What to do in Georgia

The ultimate list of unique places to visit in Georgia (the country) – from cities and essential places to go, to alternative and obscure destinations, as recommended by an expat. Includes the best things to do in Georgia, transport instructions and insider tips.


Cities to visit in Georgia
Georgia’s regional capitals each offer visitors something unique – be it a window onto local history and traditions or a taste of distinct regional cuisine. Here are eight of my favourite cities in Georgia and the top things to see, do and eat for each.

When visiting Georgia, it’s mandatory to spend at least a couple of days in Tbilisi, the nation’s capital and hub for the arts, culture and food. Tbilisi’s history dates back to at least the 5th century and its position at the geographical and figurative crossroads of East and West has meant it’s always found a way to incorporate the best of both worlds.

Tbilisi lies in a valley ringed by mountains, each with a soaring cable car or funicular at the ready to whisk you away towards magnificent views. The medieval Narikala Fortress and Soviet-embellished Mtatsminda face off from opposing hills, standing guard over ancient churches, the domed bathhouses of Abanotubani, and modern marvels including the Bridge of Peace and Rike Concert Hall.

Tbilisi is a symphony of different religions, cultures and traditions. Synagogues, Orthodox cathedrals, Armenian churches and a mosque are all within shouting distance of each other, while old bazaars and merchant’s mansions allude to the city’s history as a trading hub.

Tbilisi is a city of details, so after a broad overview from afar, it’s time to take the streets with a magnifying glass. Hours can be spent examining the heritage buildings in the Old Town and in Sololaki, Tbilisi’s oldest neighbourhood.

Tbilisi’s wine bars and Georgian restaurants showcase the best of the country’s fresh produce, regional cuisines and organic winemaking techniques. And beautiful boutiques and studios trade in handmade lurji supra blue tablecloths, cloisonne enamel and other beautiful objects to satisfy all your earthly desires.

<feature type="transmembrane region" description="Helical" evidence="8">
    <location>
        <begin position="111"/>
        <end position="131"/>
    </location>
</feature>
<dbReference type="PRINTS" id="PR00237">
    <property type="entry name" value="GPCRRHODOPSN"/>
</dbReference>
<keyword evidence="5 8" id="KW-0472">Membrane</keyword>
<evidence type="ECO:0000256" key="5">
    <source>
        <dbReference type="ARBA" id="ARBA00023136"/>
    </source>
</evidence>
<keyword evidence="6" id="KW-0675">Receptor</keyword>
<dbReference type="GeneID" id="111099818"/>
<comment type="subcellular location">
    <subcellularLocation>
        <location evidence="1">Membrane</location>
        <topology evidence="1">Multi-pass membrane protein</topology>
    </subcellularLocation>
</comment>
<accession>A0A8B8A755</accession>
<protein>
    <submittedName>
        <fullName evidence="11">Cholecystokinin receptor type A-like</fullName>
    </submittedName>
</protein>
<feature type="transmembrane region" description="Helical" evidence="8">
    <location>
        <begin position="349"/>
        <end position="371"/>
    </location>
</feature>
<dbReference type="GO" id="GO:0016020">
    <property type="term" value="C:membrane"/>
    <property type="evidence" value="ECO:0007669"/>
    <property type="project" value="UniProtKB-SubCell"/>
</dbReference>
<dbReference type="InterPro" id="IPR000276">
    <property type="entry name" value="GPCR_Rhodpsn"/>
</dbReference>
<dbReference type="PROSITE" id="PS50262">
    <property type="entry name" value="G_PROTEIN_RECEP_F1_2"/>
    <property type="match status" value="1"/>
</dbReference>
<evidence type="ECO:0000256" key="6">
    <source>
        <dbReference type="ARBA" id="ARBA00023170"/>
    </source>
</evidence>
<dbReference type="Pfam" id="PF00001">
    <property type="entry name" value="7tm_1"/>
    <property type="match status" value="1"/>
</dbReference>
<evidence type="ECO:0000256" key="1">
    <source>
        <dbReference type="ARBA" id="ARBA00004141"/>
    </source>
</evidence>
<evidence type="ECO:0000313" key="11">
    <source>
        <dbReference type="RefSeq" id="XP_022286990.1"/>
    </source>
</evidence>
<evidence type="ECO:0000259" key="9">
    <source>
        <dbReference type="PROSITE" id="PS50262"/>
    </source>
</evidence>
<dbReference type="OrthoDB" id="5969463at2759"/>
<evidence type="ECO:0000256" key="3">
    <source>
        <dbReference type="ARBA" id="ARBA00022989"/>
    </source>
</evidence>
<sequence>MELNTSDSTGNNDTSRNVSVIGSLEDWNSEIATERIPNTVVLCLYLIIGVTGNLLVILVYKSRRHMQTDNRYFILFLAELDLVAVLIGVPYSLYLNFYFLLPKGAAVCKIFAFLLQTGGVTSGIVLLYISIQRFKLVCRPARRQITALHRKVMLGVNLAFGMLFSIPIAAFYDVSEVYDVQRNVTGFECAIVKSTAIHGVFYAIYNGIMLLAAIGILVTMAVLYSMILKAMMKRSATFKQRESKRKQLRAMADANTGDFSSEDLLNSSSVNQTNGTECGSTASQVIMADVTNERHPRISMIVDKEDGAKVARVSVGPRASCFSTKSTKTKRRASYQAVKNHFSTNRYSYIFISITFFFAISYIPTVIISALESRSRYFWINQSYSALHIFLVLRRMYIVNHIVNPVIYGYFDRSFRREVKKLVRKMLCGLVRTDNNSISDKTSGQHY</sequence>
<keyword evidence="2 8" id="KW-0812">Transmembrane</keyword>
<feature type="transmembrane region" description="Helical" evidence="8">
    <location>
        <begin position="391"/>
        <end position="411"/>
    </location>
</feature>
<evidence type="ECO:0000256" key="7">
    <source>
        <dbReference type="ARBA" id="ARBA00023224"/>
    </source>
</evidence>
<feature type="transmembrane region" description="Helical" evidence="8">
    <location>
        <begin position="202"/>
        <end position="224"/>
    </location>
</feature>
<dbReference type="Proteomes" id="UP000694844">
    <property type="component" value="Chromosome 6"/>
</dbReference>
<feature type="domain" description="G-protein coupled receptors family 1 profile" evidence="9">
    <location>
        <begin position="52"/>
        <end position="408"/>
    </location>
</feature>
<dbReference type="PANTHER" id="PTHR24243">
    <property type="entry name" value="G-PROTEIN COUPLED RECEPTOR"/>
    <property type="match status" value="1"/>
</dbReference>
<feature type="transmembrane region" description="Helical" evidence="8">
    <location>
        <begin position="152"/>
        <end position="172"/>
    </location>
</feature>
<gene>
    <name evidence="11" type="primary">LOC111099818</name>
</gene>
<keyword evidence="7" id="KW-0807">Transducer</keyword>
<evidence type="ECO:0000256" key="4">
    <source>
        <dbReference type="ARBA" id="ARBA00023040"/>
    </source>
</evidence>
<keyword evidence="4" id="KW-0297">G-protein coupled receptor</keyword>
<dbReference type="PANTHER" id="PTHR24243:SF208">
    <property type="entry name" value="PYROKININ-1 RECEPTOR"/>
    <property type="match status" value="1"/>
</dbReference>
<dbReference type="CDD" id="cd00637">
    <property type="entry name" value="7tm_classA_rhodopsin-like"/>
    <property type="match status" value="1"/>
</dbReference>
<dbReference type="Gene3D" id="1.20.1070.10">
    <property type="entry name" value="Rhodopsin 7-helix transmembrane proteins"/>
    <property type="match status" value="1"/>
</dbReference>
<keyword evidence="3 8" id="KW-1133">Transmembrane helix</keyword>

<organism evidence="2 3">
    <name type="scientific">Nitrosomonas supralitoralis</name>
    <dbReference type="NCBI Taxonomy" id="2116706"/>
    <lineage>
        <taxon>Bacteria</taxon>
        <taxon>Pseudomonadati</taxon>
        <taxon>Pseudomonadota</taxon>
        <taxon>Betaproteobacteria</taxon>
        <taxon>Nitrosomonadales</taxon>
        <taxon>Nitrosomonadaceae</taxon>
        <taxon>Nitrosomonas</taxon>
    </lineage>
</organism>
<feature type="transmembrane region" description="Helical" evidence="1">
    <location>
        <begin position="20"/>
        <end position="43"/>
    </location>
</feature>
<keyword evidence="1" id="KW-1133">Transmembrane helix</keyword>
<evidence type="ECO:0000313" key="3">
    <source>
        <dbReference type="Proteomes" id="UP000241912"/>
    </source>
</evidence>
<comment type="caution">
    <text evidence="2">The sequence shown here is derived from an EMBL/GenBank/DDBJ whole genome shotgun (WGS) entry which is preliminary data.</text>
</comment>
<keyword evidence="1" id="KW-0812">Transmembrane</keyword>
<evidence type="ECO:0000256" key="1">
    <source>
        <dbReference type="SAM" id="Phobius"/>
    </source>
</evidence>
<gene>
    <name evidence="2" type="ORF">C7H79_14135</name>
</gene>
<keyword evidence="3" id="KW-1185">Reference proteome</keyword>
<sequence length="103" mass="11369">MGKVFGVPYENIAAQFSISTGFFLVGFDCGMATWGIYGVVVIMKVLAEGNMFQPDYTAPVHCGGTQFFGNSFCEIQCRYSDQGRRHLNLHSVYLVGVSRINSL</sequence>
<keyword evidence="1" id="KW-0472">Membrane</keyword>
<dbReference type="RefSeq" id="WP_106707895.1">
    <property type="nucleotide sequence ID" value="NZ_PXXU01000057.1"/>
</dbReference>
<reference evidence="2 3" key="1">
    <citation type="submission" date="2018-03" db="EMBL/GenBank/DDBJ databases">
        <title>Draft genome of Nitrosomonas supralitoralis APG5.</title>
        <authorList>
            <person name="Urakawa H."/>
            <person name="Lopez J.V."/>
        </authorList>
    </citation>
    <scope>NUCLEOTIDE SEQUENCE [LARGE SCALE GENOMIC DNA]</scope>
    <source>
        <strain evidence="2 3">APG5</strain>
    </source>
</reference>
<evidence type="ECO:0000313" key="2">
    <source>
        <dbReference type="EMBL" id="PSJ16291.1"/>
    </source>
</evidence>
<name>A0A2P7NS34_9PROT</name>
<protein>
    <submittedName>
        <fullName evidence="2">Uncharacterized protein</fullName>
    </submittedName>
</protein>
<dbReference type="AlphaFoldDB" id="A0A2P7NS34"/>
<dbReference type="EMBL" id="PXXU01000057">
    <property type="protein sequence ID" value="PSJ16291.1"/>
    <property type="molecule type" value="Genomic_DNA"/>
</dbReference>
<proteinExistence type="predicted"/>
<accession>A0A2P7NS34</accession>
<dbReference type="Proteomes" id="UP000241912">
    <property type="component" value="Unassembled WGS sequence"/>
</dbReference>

Don’t miss: A soak and scrub at the sulfur baths, a Tbilisi institution. For etiquette tips and the best bathhouses in the city.


Smaller than Tbilisi and with a completely different feel, Georgia’s second-biggest city tends to get skipped over. Those who only visit Kutaisi airport are making a terrible mistake: This is Georgia’s most charming city, in my eyes anyway!

It’s also one of Europe’s oldest. Inhabited since the 6th century BC, Kutaisi served as the political centre of the Kingdom of Colchis in the Middle Ages. Later it became Georgia’s cultural capital – the stomping ground of countless poets, musicians and scholars – until Soviet times, when Kutaisi was retrofitted for industry and her skyline remoulded.

I’m told she lost some of her charm in the process, but with all the cute restaurants and vintage tea houses that dot the town today, you wouldn’t know it.

Browse the Green Bazaar, ride the cable car over the roaring Rioni river, and step inside Kutaisi’s synagogue, one of the most beautiful in the region. On the outskirts of Kutaisi you’ll find the UNESCO-Listed Gelati Monastery and pretty Motsameta Monastery, linked together by a forest hiking trail. Bagrati Cathedral is the city’s best sunset spot.

Kutaisi is the gateway to Imereti region, the lush western portion of Georgia known for its canyons, waterfalls, caves and wineries. There are plenty more must-sees within a day trip’s distance of Kutaisi that I’ll get to later.

Don’t miss: Lunch at Bikentina’s Kebabery, one of Kutaisi’s best budget eats. For more foodie inspiration,


Georgia’s biggest Black Sea resort city has a reputation for being ‘the Las Vegas of the Caucasus’. But now that Batumi is undergoing something of a renaissance, my perception has totally changed . Living in Batumi showed me a different side of the city and I now consider it one of my favourite places in Georgia.

Batumi still centres on the same old stretch of sand (or should I say, pebbles) that has been attracting summer tourists for centuries. But away from the shoreline, Batumi has a slew of cool cafes, creative spaces and an excellent street art scene. Love it or hate it, the outlandish modern architecture is a highlight, and the Old Town is full of surprises. Add a wonderful produce market, a scenic aerial cableway, some great urban hikes, and access to some of Western Georgia’s best national parks to the mix, and you have an all-round excellent destination.

Another perk of visiting Batumi is getting acquainted with distinctive Adjarian culture and cuisine. This is the birthplace of the famous Adjaruli Khachapuri and a range of other indulgent delicacies, including my personal favourite, Borano (melted cheese smothered in hot butter).

Walk or cycle Batumi Boulevard, an idyllic pathway that stretches along the seafront. If you’re feeling adventurous, you can cycle all the way to the Turkish border. Batumi is an ever-evolving city that has so much to offer beyond the beach.


One of the oldest cities in Georgia and the old kingdom’s capital for almost a millennium, Mtskheta is located just 20km from Tbilisi and is a popular day trip destination. It’s easy to reach by marshrutka or taxi in under an hour, and can be combined with a visit to Gori or used as a stopover on your way from east to west.